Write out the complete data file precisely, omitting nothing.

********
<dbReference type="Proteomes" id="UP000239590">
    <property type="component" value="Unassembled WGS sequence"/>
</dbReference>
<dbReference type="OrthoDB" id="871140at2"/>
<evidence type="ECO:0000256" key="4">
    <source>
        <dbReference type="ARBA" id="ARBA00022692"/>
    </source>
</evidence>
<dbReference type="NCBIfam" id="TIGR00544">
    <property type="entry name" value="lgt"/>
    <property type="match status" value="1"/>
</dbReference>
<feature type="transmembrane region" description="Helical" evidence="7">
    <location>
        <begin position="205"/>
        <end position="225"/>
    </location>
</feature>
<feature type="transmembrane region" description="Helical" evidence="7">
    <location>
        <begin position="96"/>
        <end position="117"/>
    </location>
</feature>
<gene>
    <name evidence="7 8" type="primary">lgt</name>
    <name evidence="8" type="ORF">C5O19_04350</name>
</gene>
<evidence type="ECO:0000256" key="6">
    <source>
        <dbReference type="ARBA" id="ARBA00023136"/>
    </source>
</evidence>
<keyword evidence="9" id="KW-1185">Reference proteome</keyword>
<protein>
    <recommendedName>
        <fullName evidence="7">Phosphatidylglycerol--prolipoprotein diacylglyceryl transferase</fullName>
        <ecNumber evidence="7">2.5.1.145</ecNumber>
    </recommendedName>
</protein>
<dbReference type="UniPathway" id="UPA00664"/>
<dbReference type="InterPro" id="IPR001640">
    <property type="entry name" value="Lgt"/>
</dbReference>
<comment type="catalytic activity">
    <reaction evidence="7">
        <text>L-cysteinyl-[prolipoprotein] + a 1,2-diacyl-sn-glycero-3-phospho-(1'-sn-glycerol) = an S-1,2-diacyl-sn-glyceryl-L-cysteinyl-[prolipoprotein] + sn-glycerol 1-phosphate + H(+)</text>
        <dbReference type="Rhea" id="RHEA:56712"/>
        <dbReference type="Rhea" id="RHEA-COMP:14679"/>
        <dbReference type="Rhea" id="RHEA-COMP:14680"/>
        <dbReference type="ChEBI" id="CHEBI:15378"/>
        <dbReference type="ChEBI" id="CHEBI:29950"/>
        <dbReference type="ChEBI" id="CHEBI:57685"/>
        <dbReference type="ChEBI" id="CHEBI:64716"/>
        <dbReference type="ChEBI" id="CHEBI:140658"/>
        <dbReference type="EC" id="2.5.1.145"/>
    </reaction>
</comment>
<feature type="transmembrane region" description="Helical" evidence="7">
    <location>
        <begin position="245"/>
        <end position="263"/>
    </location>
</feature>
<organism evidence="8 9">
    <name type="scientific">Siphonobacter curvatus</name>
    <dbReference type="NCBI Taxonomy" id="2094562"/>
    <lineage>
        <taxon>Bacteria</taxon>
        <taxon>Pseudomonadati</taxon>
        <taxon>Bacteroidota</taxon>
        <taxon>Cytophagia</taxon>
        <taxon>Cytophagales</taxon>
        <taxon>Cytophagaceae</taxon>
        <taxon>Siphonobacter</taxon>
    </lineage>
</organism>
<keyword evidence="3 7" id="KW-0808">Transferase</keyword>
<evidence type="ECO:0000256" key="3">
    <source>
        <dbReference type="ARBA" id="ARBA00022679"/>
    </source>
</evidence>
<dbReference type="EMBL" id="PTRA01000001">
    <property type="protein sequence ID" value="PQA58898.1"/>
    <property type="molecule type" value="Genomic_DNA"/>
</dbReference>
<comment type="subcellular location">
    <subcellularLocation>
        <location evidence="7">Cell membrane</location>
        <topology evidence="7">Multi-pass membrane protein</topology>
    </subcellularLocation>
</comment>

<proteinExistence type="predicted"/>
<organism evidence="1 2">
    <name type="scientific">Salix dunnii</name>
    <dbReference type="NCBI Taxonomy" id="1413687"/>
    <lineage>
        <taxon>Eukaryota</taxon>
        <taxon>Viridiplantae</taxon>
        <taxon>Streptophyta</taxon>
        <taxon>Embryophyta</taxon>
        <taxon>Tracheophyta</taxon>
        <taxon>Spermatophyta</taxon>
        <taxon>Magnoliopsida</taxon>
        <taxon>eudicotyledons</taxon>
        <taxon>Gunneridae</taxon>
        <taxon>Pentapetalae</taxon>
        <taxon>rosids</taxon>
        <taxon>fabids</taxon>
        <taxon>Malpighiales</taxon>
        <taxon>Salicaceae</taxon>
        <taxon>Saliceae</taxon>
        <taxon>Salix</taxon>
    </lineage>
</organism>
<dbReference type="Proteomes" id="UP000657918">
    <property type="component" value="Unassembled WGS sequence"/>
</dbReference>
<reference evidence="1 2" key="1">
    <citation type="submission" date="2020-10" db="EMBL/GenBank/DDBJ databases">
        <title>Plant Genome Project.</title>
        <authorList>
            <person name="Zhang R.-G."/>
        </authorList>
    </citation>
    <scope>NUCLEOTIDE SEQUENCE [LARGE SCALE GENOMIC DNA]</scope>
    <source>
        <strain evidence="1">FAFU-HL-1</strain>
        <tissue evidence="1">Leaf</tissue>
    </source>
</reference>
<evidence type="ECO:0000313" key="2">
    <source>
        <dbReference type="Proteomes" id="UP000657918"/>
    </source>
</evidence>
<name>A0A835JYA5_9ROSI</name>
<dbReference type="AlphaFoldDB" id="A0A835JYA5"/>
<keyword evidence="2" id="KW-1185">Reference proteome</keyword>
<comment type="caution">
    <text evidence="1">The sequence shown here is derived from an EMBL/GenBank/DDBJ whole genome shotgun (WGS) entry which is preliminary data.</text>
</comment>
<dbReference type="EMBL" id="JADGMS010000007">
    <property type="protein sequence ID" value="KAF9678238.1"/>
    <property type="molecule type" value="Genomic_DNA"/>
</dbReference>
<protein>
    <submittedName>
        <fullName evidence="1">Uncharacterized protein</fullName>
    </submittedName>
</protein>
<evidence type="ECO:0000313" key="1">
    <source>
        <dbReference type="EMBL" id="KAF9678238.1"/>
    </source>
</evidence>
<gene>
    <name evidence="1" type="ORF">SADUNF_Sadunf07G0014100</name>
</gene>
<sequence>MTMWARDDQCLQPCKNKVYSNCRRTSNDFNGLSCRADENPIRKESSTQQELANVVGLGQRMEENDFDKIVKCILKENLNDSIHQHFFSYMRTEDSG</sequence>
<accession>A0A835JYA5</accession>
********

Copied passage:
<dbReference type="Proteomes" id="UP000239590">
    <property type="component" value="Unassembled WGS sequence"/>
</dbReference>
<dbReference type="OrthoDB" id="871140at2"/>
<evidence type="ECO:0000256" key="4">
    <source>
        <dbReference type="ARBA" id="ARBA00022692"/>
    </source>
</evidence>
<dbReference type="NCBIfam" id="TIGR00544">
    <property type="entry name" value="lgt"/>
    <property type="match status" value="1"/>
</dbReference>
<feature type="transmembrane region" description="Helical" evidence="7">
    <location>
        <begin position="205"/>
        <end position="225"/>
    </location>
</feature>
<feature type="transmembrane region" description="Helical" evidence="7">
    <location>
        <begin position="96"/>
        <end position="117"/>
    </location>
</feature>
<gene>
    <name evidence="7 8" type="primary">lgt</name>
    <name evidence="8" type="ORF">C5O19_04350</name>
</gene>
<evidence type="ECO:0000256" key="6">
    <source>
        <dbReference type="ARBA" id="ARBA00023136"/>
    </source>
</evidence>
<keyword evidence="9" id="KW-1185">Reference proteome</keyword>
<protein>
    <recommendedName>
        <fullName evidence="7">Phosphatidylglycerol--prolipoprotein diacylglyceryl transferase</fullName>
        <ecNumber evidence="7">2.5.1.145</ecNumber>
    </recommendedName>
</protein>
<dbReference type="UniPathway" id="UPA00664"/>
<dbReference type="InterPro" id="IPR001640">
    <property type="entry name" value="Lgt"/>
</dbReference>
<comment type="catalytic activity">
    <reaction evidence="7">
        <text>L-cysteinyl-[prolipoprotein] + a 1,2-diacyl-sn-glycero-3-phospho-(1'-sn-glycerol) = an S-1,2-diacyl-sn-glyceryl-L-cysteinyl-[prolipoprotein] + sn-glycerol 1-phosphate + H(+)</text>
        <dbReference type="Rhea" id="RHEA:56712"/>
        <dbReference type="Rhea" id="RHEA-COMP:14679"/>
        <dbReference type="Rhea" id="RHEA-COMP:14680"/>
        <dbReference type="ChEBI" id="CHEBI:15378"/>
        <dbReference type="ChEBI" id="CHEBI:29950"/>
        <dbReference type="ChEBI" id="CHEBI:57685"/>
        <dbReference type="ChEBI" id="CHEBI:64716"/>
        <dbReference type="ChEBI" id="CHEBI:140658"/>
        <dbReference type="EC" id="2.5.1.145"/>
    </reaction>
</comment>
<feature type="transmembrane region" description="Helical" evidence="7">
    <location>
        <begin position="245"/>
        <end position="263"/>
    </location>
</feature>
<organism evidence="8 9">
    <name type="scientific">Siphonobacter curvatus</name>
    <dbReference type="NCBI Taxonomy" id="2094562"/>
    <lineage>
        <taxon>Bacteria</taxon>
        <taxon>Pseudomonadati</taxon>
        <taxon>Bacteroidota</taxon>
        <taxon>Cytophagia</taxon>
        <taxon>Cytophagales</taxon>
        <taxon>Cytophagaceae</taxon>
        <taxon>Siphonobacter</taxon>
    </lineage>
</organism>
<keyword evidence="3 7" id="KW-0808">Transferase</keyword>
<evidence type="ECO:0000256" key="3">
    <source>
        <dbReference type="ARBA" id="ARBA00022679"/>
    </source>
</evidence>
<dbReference type="EMBL" id="PTRA01000001">
    <property type="protein sequence ID" value="PQA58898.1"/>
    <property type="molecule type" value="Genomic_DNA"/>
</dbReference>
<comment type="subcellular location">
    <subcellularLocation>
        <location evidence="7">Cell membrane</location>
        <topology evidence="7">Multi-pass membrane protein</topology>
    </subcellularLocation>
</comment>

<proteinExistence type="predicted"/>
<organism evidence="1 2">
    <name type="scientific">Salix dunnii</name>
    <dbReference type="NCBI Taxonomy" id="1413687"/>
    <lineage>
        <taxon>Eukaryota</taxon>
        <taxon>Viridiplantae</taxon>
        <taxon>Streptophyta</taxon>
        <taxon>Embryophyta</taxon>
        <taxon>Tracheophyta</taxon>
        <taxon>Spermatophyta</taxon>
        <taxon>Magnoliopsida</taxon>
        <taxon>eudicotyledons</taxon>
        <taxon>Gunneridae</taxon>
        <taxon>Pentapetalae</taxon>
        <taxon>rosids</taxon>
        <taxon>fabids</taxon>
        <taxon>Malpighiales</taxon>
        <taxon>Salicaceae</taxon>
        <taxon>Saliceae</taxon>
        <taxon>Salix</taxon>
    </lineage>
</organism>
<dbReference type="Proteomes" id="UP000657918">
    <property type="component" value="Unassembled WGS sequence"/>
</dbReference>
<reference evidence="1 2" key="1">
    <citation type="submission" date="2020-10" db="EMBL/GenBank/DDBJ databases">
        <title>Plant Genome Project.</title>
        <authorList>
            <person name="Zhang R.-G."/>
        </authorList>
    </citation>
    <scope>NUCLEOTIDE SEQUENCE [LARGE SCALE GENOMIC DNA]</scope>
    <source>
        <strain evidence="1">FAFU-HL-1</strain>
        <tissue evidence="1">Leaf</tissue>
    </source>
</reference>
<evidence type="ECO:0000313" key="2">
    <source>
        <dbReference type="Proteomes" id="UP000657918"/>
    </source>
</evidence>
<name>A0A835JYA5_9ROSI</name>
<dbReference type="AlphaFoldDB" id="A0A835JYA5"/>
<keyword evidence="2" id="KW-1185">Reference proteome</keyword>
<comment type="caution">
    <text evidence="1">The sequence shown here is derived from an EMBL/GenBank/DDBJ whole genome shotgun (WGS) entry which is preliminary data.</text>
</comment>
<dbReference type="EMBL" id="JADGMS010000007">
    <property type="protein sequence ID" value="KAF9678238.1"/>
    <property type="molecule type" value="Genomic_DNA"/>
</dbReference>
<protein>
    <submittedName>
        <fullName evidence="1">Uncharacterized protein</fullName>
    </submittedName>
</protein>
<evidence type="ECO:0000313" key="1">
    <source>
        <dbReference type="EMBL" id="KAF9678238.1"/>
    </source>
</evidence>
<gene>
    <name evidence="1" type="ORF">SADUNF_Sadunf07G0014100</name>
</gene>
<sequence>MTMWARDDQCLQPCKNKVYSNCRRTSNDFNGLSCRADENPIRKESSTQQELANVVGLGQRMEENDFDKIVKCILKENLNDSIHQHFFSYMRTEDSG</sequence>
<accession>A0A835JYA5</accession>